Piper Stremmel, who owns The Jesse boutique hotel at 306 E. Fourth St. and just reopened Abby’s Highway 40 bar at 424 E. Fourth St., said Shanks’ businesses and others along what was formerly Reno’s major highway are proof that small businesses can activate a formerly depressed district. She noted that visitors to her hotel usually patronize other businesses on Fourth Street or make the trip to Midtown, even though the downtown core is just three blocks away.
“East Fourth Street is more of a localized area,” Stremmel said. “… Business owners see its potential. The small businesses are within proximity to each other, and people can go from bar to bar, to restaurants and retail.” That’s the sort of formula that can renew downtown, she said.
Anonymous GPS location data from the last 18 months show that, based on zip code IDs, out-of-town visitors venture beyond the downtown hotels more than some people assume. The Downtown Reno Partnership’s analysis of that data—purchased from a company that compiles information from cell phones and other portable electronic devices—indicates that, on average, Midtown gets 40% of its visitors from outside the Reno area. At the Riverwalk, the percentage is 46%, and the Brewery District gets 36% of visitors from afar. On Virginia Street, the data show a mix of 36% locals and 64% out-of-towners walking in the city’s core.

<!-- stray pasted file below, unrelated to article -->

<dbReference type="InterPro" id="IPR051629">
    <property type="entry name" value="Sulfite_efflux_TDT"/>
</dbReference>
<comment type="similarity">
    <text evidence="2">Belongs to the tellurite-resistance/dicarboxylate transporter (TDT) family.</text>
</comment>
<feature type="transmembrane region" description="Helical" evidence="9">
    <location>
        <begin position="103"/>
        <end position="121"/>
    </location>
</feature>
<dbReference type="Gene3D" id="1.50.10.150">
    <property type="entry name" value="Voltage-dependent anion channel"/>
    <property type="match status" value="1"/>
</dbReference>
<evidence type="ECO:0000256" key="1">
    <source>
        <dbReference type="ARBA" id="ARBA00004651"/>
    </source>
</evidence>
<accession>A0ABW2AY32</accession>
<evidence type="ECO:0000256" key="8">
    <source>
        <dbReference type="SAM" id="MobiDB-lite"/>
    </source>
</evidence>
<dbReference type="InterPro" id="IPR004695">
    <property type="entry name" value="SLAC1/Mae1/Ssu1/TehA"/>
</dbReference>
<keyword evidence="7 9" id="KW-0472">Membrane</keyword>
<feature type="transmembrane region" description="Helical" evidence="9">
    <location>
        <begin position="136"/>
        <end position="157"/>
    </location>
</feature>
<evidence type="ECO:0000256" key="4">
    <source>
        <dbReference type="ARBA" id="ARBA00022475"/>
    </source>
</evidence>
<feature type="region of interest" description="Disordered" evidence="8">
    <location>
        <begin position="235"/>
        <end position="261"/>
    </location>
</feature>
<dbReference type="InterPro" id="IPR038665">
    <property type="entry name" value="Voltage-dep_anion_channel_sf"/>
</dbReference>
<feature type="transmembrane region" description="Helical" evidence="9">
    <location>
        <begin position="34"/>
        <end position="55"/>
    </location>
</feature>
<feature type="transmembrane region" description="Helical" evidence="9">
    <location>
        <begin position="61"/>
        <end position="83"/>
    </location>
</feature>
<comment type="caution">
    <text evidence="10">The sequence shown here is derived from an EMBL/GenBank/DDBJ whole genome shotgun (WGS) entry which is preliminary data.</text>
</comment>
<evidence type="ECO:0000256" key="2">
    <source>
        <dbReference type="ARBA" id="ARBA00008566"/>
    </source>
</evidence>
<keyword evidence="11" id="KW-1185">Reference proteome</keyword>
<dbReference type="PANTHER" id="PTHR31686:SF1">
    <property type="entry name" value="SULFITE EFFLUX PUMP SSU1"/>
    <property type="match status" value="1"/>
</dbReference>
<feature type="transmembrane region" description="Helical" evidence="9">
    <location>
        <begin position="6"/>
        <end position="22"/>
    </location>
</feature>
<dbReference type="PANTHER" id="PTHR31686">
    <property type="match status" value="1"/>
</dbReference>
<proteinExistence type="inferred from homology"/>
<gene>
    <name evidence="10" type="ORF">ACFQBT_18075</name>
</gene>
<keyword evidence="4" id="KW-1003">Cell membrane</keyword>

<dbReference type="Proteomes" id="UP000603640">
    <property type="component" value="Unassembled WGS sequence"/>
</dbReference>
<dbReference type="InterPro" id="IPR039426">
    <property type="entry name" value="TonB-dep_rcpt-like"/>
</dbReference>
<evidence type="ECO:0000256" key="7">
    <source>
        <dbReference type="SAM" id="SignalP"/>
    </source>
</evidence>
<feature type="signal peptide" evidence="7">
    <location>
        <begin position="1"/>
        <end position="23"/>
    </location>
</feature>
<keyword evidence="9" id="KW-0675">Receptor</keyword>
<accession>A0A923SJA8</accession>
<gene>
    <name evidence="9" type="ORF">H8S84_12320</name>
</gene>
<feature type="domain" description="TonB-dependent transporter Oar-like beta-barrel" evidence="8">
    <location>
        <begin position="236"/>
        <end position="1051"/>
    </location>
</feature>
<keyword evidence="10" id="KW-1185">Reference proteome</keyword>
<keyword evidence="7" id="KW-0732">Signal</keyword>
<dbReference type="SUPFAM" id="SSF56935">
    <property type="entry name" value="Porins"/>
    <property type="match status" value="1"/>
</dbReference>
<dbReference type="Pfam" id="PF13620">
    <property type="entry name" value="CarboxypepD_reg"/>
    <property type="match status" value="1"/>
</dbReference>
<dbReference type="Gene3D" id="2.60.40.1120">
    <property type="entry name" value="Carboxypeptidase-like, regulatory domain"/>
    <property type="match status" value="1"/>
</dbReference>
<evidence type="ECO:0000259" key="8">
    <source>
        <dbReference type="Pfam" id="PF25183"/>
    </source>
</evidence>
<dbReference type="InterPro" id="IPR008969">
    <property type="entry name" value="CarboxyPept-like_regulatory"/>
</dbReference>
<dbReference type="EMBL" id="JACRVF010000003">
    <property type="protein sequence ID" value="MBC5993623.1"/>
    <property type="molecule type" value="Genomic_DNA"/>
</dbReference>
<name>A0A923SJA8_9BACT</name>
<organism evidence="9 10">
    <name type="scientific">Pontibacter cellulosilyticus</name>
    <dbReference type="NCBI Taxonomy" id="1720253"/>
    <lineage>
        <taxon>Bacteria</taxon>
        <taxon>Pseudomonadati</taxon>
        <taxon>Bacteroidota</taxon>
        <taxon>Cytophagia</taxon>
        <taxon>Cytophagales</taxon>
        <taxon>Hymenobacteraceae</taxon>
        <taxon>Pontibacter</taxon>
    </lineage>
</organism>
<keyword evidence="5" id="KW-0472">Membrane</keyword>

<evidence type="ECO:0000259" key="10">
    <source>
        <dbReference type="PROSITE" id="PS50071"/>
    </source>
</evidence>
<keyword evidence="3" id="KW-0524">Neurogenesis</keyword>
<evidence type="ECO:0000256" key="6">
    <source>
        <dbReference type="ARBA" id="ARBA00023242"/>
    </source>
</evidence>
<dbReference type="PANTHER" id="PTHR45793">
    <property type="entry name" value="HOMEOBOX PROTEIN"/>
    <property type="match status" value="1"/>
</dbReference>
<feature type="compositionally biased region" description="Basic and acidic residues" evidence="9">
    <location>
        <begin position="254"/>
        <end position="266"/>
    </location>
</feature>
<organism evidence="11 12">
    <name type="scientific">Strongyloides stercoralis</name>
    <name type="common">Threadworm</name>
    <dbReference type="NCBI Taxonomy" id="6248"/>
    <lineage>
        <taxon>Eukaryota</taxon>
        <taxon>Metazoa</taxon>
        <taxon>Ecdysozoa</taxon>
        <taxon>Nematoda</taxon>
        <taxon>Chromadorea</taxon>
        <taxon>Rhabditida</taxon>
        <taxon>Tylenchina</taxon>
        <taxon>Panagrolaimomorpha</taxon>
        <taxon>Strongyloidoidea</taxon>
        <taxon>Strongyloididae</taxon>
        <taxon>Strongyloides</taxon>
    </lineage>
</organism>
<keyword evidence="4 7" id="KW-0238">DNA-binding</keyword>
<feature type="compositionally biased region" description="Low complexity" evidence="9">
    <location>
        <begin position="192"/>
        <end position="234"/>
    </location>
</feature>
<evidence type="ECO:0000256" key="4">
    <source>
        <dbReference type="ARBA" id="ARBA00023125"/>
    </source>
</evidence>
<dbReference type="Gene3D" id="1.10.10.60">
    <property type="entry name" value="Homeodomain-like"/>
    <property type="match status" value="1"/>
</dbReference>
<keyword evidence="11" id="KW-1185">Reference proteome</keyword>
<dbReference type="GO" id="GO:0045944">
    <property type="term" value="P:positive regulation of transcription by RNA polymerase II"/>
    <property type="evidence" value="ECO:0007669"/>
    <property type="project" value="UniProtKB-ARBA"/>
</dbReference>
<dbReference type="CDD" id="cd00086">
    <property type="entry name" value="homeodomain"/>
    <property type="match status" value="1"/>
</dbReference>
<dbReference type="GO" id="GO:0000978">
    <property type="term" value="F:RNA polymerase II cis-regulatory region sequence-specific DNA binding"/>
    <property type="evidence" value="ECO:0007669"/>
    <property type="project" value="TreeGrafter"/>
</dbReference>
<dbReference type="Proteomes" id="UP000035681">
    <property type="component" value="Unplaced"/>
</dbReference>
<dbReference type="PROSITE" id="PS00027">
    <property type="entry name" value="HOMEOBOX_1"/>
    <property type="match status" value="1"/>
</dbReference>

Stremmel said Midtown, East Fourth Street and the Riverwalk have the vitality residents would like to see in the downtown core. A wide-angle view of the city, with downtown at its center, she said, shows “such promising little areas within it, these tight concentrations. You see the pockets forming, but I don’t know how they can be connected.”
The ROW: the elephant in the room
Creating a web of human connections—among a city’s history and culture, commerce and character—is at the heart of the placemaking effort, officials and stakeholders said.
Gehl, Barber said, is working hard to fulfill its mission to come up with a road map to a better downtown. Property owners will drive any changes, she noted—but The ROW, now silent, is the most powerful force in the district.
“What will Caesars Entertainment do to be more responsible for its impact to the surrounding area?” she asked.
Setting aside more open concrete plazas and making cosmetic changes to sidewalks, she said, won’t transform the area without a diversity of businesses that will attract visitors and locals. Downtown is already being transformed “one demolition at a time,” Barber said. “… Who will matter in the new vision of downtown? Who are the people you are trying to make it a better place for?”
The placemaking study raises larger questions, including whether the downtown area is still the center of the city. “It’s no longer a thriving downtown or the main casino district anymore, with gaming disbursed all over town,” Barber said. “It remains important because of the Reno Arch and its history as the city center…. It doesn’t have a particular identity or a single role for the city anymore.”
Gehl is scheduled to present its placemaking findings and design suggestions at another public meeting in February that will kick off the “engineering phase” of the project.
“(The goal) is a shared community vision that represents what our community is looking for downtown,” said Amy Pennington, a city of Reno spokeswoman. “We’re trying to create a roadmap so we’re all moving in the same direction. … Everyone is in their own lane right now, and those lanes have to come together for Reno to grow and improve. Residents love Reno; we want to have that (Virginia Street) stretch be something they love, too.”